Credit: DM

How The Who upstaged The Rolling Stones at their very own party

The ‘Rock ‘N’ Roll Circus’ was a wild moment in the annual of musical history. The Rolling Stones were nearing the peak of their powers in 1968 and London was positively pulsating with musical talent. One such band brimming with swagger was The Who.

The group had been tearing up stages and leaving audiences agog for a few years now but had recently begun to hone their talent, unlike any other musician. When The Rolling Stones invited them to be an opening act on the momentous event they couldn’t have imagined how easily they’d been upstaged.

The Rolling Stones invited every noteworthy musician with a one Thunder mile radius when comprising the setlist for their huge event. The group would welcome a series of acts including some big names like The Beatles’ own John Lennon and his friend Eric Clapton and some smaller acts like Taj Mahal and The Who. With the Stones set to headline the event the pecking order was written in black and white.

But those in attendance that night (and the night before) should’ve paid close attention to The Who’s set at Monterey Pop Festival. It was there that the group proved they wouldn’t lie down and be opening act cannon fodder for anybody. It was there that Pete Townshend, the band’s leader, would ask his group to “leave a wound” on the audience that day.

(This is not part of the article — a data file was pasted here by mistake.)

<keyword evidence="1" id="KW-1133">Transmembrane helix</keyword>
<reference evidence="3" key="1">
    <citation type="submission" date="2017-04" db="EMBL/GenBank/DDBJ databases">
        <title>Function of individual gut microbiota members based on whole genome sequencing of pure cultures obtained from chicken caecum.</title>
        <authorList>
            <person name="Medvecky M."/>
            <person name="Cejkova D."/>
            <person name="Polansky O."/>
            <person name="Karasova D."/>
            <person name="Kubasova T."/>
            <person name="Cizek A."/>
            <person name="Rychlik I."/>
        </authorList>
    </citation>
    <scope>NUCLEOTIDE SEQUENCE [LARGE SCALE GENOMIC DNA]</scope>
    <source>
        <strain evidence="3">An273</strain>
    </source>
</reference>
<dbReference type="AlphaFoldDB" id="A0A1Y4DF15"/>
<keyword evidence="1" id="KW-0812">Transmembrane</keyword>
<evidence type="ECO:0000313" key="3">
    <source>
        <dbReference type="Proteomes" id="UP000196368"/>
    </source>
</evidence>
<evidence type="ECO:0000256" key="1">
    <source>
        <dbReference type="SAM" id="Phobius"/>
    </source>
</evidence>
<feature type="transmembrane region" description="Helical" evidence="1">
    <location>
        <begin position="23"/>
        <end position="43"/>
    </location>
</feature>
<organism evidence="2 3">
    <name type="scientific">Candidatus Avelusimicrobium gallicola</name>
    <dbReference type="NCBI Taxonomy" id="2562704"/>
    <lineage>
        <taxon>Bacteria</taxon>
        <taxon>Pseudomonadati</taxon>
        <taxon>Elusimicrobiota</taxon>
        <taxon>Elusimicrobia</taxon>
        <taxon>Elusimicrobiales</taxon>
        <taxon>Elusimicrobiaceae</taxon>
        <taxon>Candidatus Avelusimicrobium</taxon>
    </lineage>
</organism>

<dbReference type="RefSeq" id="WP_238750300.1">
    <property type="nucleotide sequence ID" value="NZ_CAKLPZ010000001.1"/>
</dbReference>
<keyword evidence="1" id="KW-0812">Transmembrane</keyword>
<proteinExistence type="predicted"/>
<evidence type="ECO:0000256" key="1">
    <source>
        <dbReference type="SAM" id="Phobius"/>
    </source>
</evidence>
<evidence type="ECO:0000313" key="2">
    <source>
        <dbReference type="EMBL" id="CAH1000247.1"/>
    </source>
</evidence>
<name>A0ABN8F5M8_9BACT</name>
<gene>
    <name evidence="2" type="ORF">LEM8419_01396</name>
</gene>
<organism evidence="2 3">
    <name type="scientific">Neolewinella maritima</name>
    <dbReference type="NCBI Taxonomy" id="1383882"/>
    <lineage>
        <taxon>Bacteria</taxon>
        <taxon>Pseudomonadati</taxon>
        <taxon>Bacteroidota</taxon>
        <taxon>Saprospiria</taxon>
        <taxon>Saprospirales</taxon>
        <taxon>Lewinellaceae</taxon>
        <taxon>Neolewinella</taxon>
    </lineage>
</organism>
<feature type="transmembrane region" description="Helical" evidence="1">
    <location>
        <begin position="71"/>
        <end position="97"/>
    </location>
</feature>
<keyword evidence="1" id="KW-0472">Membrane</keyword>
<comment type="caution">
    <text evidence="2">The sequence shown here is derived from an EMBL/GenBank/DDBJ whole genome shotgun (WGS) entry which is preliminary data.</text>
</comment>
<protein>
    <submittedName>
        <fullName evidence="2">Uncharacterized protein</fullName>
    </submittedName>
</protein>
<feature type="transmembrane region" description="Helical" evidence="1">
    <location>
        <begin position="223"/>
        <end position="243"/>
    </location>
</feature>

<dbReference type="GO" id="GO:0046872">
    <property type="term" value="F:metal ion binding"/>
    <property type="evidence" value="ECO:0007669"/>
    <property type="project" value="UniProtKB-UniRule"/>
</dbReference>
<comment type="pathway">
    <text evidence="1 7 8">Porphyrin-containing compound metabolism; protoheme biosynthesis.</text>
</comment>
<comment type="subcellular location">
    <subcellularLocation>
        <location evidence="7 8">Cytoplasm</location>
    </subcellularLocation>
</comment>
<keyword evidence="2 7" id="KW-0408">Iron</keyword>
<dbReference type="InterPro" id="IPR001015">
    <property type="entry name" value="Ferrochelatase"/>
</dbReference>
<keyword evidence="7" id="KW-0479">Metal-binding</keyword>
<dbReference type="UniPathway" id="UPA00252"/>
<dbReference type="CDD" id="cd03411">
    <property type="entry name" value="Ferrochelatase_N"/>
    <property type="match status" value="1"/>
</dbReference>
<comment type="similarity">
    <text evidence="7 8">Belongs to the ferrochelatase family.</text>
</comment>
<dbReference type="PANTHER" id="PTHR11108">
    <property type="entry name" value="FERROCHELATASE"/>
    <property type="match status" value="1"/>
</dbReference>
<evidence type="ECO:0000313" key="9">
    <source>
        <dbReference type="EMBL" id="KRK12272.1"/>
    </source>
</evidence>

They rattled through their set and destroyed their instruments, enraging purists and enthralling kids alike. They would have been the only band that mattered that weekend had Jimi Hendrix taken a sick day. It was a moment in the band’s history that would only be cemented with an explosive performance on Smothers Brothers that same year.

By 1968, they knew what they had to do when provided such a lucrative stage. So in December of that year the group took to their allocated slot and were ready when Keith Richards wearing an eye-patch introduced the group, “Dig The Who!” The band provide a touch of the past with their sea-shanty pose and start to their song ‘A Quikc One, WHile He’s Away’.

Originally written in 1966 by Townshend the band give a rollicking performance of the song in the footage below. Townshend is on windmilling good form, the Ox stares steadfast and unmoving while Keith Moon is every bit the awe-inducing animal his legend says he was. Meanwhile, Roger Daltrey delivers one of his finer moments too. All together it made following the band a very hard proposition to come to terms with.

By the time The Rolling Stones were given their orders to go on stage the party had been going on for nearly 36 hours and the effects were starting to wear on the group. Richards looks out of it (more so than usual) and the group lack a certain power that usually their show demands. It may have been the reason the group neglected to share the video for such a long time.

But the video is here now and it’s easy to see that with their performance of ‘A Quick One, While He’s Away’ The Who upstaged The Rolling Stones at their very own party.

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